Linked Questions

16 votes
4 answers
3k views

What are the conditions for re-entry of an object in a (highly) elliptical orbit?

There's something I don't understand: When it comes to de-commissioned satellites, rocket bodies etc. I thought one way of re-entry was via a highly elliptical orbit: The perigee gets low enough (app....
eerie's user avatar
  • 439
12 votes
2 answers
1k views

Why is FAI considering lowering the Karman Line to 80km?

I ran across this FAI statement The Karman line is the 100km altitude used by FAI and many other organisations to mark the “boundary” of space . In the last few years there have been many scientific ...
Machavity's user avatar
  • 7,840
4 votes
3 answers
1k views

When do aircraft become solarcraft?

Any body travelling through particles undergoes drag. Any body able to generate lift (for instance spheres cannot generate lift) can generate lift if it undergoes drag. First by assuming one body in ...
user721108's user avatar
  • 4,248
9 votes
1 answer
917 views

Did the Soviet Union put an unmanned satellite in "very low orbit"above the Kármán line which used aerodynamic attitude control?

This interesting, archived page https://www.webcitation.org/618QHms8h?url=http://www.fai.org/astronautics/100km.asp which I found in this answer, says: Later in the same decade (or very early in ...
uhoh's user avatar
  • 149k
2 votes
3 answers
441 views

Is there any kind of research on *sub*-orbital rendezvous-ing with a space tug outside the atmosphere?

The key difference with a plain old-fashioned orbital rendezvous would seem to be that there'd be limited time to only briefly match velocities and trajectories: Let's say a vehicle launched from ...
Prototypist's user avatar
11 votes
1 answer
581 views

Did the crew of Soyuz MS-10 pass the Karman Line?

Just wondering if Nick Hague got his gold astronaut wings.
Organic Marble's user avatar
3 votes
1 answer
308 views

Do owners of reentering spacecraft notify the countries' whose airspace they are likely to violate and seek permission?

@PearsonArtPhoto's answer contemplates: Any object that is below 100 km now is considered an aircraft, and technically needs the permission of the country over which it is flying to enter that air ...
uhoh's user avatar
  • 149k
1 vote
2 answers
295 views

Does Jonathan McDowell access U.S. military tracking network data? If so, how? Is a security clearance involved? (Can I too?)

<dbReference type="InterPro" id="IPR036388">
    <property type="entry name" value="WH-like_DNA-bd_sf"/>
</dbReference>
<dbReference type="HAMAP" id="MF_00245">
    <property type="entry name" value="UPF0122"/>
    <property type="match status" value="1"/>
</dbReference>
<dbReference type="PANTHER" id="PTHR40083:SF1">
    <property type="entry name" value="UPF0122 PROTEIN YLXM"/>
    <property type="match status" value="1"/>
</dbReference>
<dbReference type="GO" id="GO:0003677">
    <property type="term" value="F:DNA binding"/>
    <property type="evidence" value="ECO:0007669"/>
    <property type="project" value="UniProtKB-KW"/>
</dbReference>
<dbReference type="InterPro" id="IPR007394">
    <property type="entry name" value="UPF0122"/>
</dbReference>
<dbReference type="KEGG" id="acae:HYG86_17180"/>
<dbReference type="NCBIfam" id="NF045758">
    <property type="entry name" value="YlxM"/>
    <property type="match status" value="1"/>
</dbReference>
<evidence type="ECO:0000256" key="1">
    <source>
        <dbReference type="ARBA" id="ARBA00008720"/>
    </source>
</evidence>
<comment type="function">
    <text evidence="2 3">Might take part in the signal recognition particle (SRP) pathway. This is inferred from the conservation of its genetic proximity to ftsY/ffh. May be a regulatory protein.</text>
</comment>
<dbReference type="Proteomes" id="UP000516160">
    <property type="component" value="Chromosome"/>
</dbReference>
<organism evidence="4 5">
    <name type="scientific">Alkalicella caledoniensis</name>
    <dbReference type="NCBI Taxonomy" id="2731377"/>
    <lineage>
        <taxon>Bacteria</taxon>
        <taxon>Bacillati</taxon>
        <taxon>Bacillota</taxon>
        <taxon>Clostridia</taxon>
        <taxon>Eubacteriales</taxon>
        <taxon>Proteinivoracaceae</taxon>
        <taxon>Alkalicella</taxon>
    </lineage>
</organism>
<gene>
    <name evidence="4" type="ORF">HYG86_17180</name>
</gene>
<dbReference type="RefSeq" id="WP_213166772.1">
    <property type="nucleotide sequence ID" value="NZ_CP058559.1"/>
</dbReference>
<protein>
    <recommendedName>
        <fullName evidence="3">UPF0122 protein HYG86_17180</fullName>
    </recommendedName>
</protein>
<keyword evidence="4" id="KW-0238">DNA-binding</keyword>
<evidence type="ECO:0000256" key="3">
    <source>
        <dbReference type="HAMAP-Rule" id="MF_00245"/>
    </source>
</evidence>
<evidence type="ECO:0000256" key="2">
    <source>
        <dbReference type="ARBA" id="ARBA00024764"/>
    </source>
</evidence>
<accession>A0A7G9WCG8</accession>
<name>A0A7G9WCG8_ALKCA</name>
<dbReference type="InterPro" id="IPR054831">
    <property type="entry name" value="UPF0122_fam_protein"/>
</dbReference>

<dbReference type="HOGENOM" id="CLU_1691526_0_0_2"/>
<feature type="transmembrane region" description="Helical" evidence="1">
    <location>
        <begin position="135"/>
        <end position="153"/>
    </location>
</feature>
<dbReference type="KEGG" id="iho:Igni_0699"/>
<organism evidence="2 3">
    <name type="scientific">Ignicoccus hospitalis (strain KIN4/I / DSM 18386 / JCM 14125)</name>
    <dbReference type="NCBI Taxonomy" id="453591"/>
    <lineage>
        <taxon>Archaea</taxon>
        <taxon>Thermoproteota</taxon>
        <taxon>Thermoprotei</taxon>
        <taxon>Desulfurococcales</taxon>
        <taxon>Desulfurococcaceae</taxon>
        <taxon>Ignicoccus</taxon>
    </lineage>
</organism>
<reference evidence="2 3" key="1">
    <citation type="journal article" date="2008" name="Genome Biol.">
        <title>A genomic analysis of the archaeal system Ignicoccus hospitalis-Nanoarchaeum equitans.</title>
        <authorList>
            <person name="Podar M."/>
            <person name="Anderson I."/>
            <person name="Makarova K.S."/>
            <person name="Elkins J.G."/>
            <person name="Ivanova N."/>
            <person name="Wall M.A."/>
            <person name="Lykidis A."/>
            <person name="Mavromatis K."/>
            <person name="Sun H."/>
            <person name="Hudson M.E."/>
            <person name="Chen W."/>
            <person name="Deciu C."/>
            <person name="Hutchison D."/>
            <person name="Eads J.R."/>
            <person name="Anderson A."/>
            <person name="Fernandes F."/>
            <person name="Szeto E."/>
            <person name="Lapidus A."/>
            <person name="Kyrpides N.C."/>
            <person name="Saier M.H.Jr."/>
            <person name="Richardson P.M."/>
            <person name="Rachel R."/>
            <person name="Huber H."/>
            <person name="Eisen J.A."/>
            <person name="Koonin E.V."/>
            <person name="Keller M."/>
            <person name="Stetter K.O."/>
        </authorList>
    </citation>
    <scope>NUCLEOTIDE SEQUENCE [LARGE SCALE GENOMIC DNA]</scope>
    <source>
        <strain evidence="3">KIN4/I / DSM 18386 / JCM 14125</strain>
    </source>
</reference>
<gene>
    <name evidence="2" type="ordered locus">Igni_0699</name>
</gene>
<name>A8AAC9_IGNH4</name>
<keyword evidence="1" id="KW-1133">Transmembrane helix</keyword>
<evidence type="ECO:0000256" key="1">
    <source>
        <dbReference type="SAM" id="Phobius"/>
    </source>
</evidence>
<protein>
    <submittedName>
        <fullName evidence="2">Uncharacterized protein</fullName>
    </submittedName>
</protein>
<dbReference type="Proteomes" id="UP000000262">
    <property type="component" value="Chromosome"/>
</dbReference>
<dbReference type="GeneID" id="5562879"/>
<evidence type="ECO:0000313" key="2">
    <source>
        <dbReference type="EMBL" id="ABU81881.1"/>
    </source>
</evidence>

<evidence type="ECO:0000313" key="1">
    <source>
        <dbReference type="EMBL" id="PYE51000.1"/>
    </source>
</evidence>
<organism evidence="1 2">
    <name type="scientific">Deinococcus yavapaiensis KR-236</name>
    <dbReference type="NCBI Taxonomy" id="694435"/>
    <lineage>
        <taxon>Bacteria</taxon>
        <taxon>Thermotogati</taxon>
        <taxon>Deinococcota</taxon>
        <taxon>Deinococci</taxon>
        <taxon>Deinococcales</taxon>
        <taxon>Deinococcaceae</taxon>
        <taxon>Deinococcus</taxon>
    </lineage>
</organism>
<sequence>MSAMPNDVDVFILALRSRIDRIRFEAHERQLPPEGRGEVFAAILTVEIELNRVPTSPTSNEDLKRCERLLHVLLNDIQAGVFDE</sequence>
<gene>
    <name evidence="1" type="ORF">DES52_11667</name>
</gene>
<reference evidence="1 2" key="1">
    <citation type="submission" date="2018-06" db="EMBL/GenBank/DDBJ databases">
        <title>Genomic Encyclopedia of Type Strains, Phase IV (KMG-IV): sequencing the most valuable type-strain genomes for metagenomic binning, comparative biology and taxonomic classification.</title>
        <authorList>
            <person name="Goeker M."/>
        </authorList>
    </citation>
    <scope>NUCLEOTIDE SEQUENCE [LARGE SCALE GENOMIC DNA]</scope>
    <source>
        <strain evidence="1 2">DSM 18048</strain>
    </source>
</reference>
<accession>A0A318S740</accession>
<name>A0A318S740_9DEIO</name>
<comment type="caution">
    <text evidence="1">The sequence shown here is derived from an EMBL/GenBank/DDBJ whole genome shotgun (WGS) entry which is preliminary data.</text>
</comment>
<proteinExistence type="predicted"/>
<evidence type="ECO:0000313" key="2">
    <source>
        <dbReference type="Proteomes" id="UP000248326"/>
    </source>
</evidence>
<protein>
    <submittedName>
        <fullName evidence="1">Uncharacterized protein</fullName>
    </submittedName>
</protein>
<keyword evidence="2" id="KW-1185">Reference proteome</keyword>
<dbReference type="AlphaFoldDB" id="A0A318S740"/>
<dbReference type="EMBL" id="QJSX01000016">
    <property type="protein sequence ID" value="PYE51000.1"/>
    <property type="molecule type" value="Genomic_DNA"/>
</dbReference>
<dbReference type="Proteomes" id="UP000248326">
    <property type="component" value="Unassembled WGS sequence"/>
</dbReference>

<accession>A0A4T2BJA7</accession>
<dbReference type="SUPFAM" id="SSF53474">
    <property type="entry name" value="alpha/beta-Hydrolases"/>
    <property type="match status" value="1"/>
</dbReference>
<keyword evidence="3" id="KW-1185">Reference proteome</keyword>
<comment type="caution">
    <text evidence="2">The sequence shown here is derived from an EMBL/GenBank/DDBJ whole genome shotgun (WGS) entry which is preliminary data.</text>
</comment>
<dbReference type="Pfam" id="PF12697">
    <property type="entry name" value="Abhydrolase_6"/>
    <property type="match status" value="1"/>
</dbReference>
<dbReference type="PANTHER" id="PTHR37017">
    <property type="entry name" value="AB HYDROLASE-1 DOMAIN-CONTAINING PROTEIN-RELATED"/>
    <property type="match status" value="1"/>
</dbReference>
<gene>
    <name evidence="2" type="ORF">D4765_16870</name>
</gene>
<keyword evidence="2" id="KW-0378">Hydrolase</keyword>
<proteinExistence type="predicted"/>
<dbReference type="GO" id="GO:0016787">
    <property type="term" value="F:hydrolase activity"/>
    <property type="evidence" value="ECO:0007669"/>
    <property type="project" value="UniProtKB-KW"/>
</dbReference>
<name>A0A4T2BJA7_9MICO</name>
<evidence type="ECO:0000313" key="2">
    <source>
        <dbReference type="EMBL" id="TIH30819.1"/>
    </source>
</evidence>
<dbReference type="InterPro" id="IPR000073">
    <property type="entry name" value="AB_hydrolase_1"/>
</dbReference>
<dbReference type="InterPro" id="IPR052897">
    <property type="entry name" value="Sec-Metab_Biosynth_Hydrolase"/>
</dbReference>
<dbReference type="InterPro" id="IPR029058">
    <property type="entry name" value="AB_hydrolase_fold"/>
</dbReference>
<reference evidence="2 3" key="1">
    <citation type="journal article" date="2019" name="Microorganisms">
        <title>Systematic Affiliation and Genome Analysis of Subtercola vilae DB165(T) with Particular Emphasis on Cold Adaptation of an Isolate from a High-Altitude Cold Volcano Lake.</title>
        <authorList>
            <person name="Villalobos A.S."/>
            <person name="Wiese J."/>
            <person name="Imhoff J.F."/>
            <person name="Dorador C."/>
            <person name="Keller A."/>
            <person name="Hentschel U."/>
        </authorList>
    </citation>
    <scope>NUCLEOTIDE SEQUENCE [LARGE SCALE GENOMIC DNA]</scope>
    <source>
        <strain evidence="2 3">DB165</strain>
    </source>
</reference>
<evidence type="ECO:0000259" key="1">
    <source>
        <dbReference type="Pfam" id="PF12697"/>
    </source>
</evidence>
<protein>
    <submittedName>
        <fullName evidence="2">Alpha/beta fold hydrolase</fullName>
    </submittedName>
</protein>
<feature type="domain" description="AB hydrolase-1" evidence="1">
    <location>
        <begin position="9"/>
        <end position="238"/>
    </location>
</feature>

NPR's news item and audio podcast New Chinese Space Plane Landed At Mysterious Air Base, Evidence Suggests draws heavily from information and quotes from noted astronomer with the Harvard-Smithsonian ...
uhoh's user avatar
  • 149k
3 votes
1 answer
308 views

When is/will be the symposium to revisit the Karman line and consider the "McDowell line"?

In the January 16, 2019 Sixty Symbols video Where is the edge of space? Dr Meghan Gray from the University of Nottingham discusses Jonathan McDowell's paper The edge of space: Revisiting the Karman ...
uhoh's user avatar
  • 149k
5 votes
2 answers
213 views

Using lasers to reach the Karman line

I've just seen this Anton Petrov video: New Type of Laser Levitation Could Help Us Explore the Mesosphere. It's about this new form of levitation that uses lasers to heat up the air underneath a craft,...
R. Hall's user avatar
  • 812
-6 votes
2 answers
445 views

What's the *calculation* for the altitude near the Kármán line where the lifting force equals the centrifugal force? [duplicate]

Edit: This question is not a duplicate of the associated question and has no answers to it that were posted for that associated question. This question asks specifically for a calculation, the ...
Cornelis's user avatar
  • 7,503
5 votes
1 answer
202 views

Is there a standard 'low orbit' for other solar system bodies?

Is there a standard or convention for what 'counts' as a low orbit for other solar system bodies? I'm currently writing code for computing arbitrary Hohmann/ patched conics transfers, and I am looking ...
Ingolifs's user avatar
  • 6,428
5 votes
1 answer
278 views

Are satellites whose orbits go below 100 km perigee considered having multiple spaceflights?

The International Aviation Federation (FAI) considers the space border at 100 km (330,000 ft) above sea level. So if an orbiting body goes below that altitude and continues its orbit without ...
Giovanni's user avatar